Munich (München)

Munich is located on the Isar River in the state of Bavaria in south-east Germany. The city is best known for its Beer Festival when thousands of party-goers descend on the City for Oktoberfest and its bier halls and bier tents, but there is a lot more to see in Munich, one of the great cities of Germany and Europe.

The Oktoberfest Festival started on October 12th, 1810 to celebrate the wedding of Crown Prince Ludwig (later King Ludwig the 1st) to Princess Therese of Saxe-Hildurghausen and I was on that day that the Crown Prince organised a Horserace and invited all of Munich residents to celebrate his marriage.

While today the horserace is almost forgotten, the celebration drinks have not been, and today those Steins continue to be filled with Munich’s finest beer in celebration of Ludwig’s wedding to Princess Therese. Zum Wohl! (To your Health!) Prost! (Cheers!).

Oktoberfest officially in 2017 is from September 16th to October 3rd’; in 2018 from September 22nd to October 7th and in 2019 from September 21st to October 6th. People come from all over the world to enjoy this celebration but there is no doubt the Beer will however continue to flow in Munich at all times of the year, with the city making claim to be “the Beer Capital of the World”.

Oktoberfest is the busiest time in Munich, so if you intend to head here, make sure that you book accommodation as early as you can. The beer drinking is just one part of the party and there are lots of activities such as a fairground with a 1920’s merry-go-round, wobbly wheel bike races, Ferris wheel and of course great Bavarian food to eat – from Sauerkraut, to Pretzels, and other great German food.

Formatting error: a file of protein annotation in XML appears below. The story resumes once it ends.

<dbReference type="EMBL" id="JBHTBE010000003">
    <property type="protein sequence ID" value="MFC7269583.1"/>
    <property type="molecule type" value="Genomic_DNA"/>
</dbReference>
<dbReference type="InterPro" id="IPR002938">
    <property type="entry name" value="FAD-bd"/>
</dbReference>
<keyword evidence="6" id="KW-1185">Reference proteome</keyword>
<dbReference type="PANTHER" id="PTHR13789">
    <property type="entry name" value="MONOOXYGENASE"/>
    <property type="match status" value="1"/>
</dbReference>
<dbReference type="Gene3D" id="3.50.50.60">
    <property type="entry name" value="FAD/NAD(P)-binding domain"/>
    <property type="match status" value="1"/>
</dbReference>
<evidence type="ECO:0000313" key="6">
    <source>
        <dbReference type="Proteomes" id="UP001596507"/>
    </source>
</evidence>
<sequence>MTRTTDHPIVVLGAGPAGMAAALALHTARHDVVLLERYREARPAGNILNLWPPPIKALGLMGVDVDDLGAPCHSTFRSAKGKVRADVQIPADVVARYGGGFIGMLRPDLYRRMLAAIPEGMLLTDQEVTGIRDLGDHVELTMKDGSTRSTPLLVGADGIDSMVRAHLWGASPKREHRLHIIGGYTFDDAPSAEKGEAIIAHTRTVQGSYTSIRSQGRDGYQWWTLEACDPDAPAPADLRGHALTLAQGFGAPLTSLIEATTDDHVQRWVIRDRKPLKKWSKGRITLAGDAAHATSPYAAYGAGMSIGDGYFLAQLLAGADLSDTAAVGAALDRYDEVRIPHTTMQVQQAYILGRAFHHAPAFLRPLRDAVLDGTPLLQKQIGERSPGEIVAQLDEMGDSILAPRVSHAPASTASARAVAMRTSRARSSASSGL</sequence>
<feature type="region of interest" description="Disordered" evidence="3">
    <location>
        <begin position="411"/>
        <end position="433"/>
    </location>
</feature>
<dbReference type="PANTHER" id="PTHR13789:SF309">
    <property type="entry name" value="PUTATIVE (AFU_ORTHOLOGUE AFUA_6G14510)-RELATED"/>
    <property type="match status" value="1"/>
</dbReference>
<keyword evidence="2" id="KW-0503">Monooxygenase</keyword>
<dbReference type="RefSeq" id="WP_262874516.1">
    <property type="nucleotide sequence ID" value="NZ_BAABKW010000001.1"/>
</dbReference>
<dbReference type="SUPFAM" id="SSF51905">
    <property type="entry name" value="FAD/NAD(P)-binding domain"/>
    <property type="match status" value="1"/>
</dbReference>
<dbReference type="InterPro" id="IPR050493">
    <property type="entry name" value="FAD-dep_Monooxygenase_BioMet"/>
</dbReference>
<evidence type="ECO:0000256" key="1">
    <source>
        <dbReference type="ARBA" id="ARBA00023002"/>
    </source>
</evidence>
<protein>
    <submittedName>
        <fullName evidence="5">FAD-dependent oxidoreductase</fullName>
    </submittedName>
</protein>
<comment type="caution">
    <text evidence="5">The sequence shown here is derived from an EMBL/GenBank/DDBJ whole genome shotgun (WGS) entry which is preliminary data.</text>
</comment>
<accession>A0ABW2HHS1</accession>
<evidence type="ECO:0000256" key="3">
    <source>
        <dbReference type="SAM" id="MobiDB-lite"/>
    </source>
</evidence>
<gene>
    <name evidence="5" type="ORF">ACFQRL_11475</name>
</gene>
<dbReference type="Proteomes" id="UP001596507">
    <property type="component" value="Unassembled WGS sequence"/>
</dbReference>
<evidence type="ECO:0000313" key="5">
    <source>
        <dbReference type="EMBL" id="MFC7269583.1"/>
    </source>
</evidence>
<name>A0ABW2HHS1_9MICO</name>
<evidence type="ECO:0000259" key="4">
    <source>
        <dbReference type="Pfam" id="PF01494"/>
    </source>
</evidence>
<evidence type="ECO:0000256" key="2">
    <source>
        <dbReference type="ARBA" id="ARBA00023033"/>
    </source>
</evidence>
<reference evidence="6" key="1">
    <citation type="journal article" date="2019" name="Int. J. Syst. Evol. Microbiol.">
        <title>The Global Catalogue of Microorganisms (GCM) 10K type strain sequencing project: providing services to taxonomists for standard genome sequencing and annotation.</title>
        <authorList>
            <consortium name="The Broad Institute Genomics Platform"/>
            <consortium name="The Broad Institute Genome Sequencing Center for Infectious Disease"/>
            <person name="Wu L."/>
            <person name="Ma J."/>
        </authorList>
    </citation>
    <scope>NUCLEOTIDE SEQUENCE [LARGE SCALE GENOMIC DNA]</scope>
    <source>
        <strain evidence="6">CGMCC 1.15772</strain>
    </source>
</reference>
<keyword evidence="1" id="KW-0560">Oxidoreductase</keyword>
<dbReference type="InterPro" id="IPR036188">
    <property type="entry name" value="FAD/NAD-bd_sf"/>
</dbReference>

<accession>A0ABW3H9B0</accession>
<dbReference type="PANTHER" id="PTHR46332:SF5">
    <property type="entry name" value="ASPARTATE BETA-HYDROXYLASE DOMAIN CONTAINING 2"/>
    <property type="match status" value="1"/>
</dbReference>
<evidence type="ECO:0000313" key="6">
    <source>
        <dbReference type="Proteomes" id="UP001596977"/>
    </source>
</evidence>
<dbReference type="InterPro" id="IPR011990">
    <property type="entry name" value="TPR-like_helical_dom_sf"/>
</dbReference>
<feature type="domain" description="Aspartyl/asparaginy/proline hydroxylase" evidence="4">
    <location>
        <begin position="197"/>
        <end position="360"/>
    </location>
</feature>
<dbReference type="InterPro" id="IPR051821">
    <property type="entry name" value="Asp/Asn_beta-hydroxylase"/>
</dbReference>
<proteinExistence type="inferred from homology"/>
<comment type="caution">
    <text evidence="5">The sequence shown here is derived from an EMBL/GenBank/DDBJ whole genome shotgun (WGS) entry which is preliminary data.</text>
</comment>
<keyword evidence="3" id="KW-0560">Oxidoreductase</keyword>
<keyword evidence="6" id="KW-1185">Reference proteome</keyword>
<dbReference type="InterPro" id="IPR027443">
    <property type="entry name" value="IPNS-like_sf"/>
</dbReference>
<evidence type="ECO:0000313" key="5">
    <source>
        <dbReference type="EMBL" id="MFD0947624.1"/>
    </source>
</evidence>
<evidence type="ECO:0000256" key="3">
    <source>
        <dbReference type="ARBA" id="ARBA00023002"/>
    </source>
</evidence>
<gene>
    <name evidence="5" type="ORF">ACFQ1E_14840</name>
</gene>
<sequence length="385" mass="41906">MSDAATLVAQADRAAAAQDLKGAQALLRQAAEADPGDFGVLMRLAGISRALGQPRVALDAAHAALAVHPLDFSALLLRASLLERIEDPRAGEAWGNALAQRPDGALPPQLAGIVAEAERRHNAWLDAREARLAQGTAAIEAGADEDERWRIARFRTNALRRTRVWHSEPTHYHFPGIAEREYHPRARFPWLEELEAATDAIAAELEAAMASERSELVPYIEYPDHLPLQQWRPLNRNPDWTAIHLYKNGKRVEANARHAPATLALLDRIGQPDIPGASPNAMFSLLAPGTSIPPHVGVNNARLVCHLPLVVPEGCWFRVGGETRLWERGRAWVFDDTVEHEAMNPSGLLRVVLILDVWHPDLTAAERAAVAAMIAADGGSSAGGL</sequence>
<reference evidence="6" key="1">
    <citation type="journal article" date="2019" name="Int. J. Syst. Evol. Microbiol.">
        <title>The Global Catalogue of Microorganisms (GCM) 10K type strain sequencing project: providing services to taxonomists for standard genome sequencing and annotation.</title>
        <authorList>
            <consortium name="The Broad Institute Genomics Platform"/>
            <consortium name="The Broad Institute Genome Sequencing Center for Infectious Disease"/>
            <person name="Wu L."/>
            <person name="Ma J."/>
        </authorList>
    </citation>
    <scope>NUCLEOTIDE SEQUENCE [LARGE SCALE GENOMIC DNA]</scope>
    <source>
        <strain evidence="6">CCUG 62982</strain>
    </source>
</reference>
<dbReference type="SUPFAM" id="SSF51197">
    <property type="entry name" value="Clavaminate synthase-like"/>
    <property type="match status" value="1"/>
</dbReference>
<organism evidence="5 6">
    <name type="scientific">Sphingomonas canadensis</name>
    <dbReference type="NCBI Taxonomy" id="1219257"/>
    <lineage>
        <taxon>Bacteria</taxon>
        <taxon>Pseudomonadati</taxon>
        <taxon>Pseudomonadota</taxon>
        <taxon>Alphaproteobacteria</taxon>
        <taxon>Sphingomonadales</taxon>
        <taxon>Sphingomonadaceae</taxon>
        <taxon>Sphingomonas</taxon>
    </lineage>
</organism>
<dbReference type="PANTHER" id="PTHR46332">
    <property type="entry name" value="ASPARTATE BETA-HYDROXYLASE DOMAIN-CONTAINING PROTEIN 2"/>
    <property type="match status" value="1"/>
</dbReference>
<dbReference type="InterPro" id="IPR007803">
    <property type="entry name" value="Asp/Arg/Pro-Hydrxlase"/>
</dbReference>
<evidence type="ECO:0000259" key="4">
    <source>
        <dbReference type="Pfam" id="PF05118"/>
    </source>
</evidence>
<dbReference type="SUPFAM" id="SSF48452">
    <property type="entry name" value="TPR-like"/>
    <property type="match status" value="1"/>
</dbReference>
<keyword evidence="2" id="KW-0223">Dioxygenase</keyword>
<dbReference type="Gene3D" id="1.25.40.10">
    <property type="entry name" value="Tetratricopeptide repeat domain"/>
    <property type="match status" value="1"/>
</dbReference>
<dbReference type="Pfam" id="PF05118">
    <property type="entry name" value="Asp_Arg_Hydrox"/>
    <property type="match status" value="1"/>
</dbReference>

Of course there are people who also drink to excess or get carried away with the party atmosphere, so if you are looking for a quieter time, head to Munich when Octoberfest is not happening. There’s a lot to see with beautiful architecture, art galleries, the BMW Museum and German (Deutsches) Museum (one of the biggest in Germany) all here in a vibrant and stylish city.

There are so many museums, palaces, art galleries, parks and gardens in Munich it is hard to choose which one or ones to see, but many are located relatively close to each other in the Altstadt (Old City) and there is a special bus that runs from the main railway station (Hauptbahnhof) to the east Station (Ostbahnhof) that stops next to the main museums and galleries.

These are just some of the main sights–

  • MarienPlatz is the central square where you will find the Tourist Office and also the Old Town Hall (Altes Rathaus) where there is an amazing Spielzeugmuseum with historic children’s toys and games and the New Town Hall (Neues Rathaus) where at 11am, 12am and 5pm the carillon bells of the Glockenspiel ring out. In the centre of the square there is the Column of St Mary and also close by the Fish Fountain.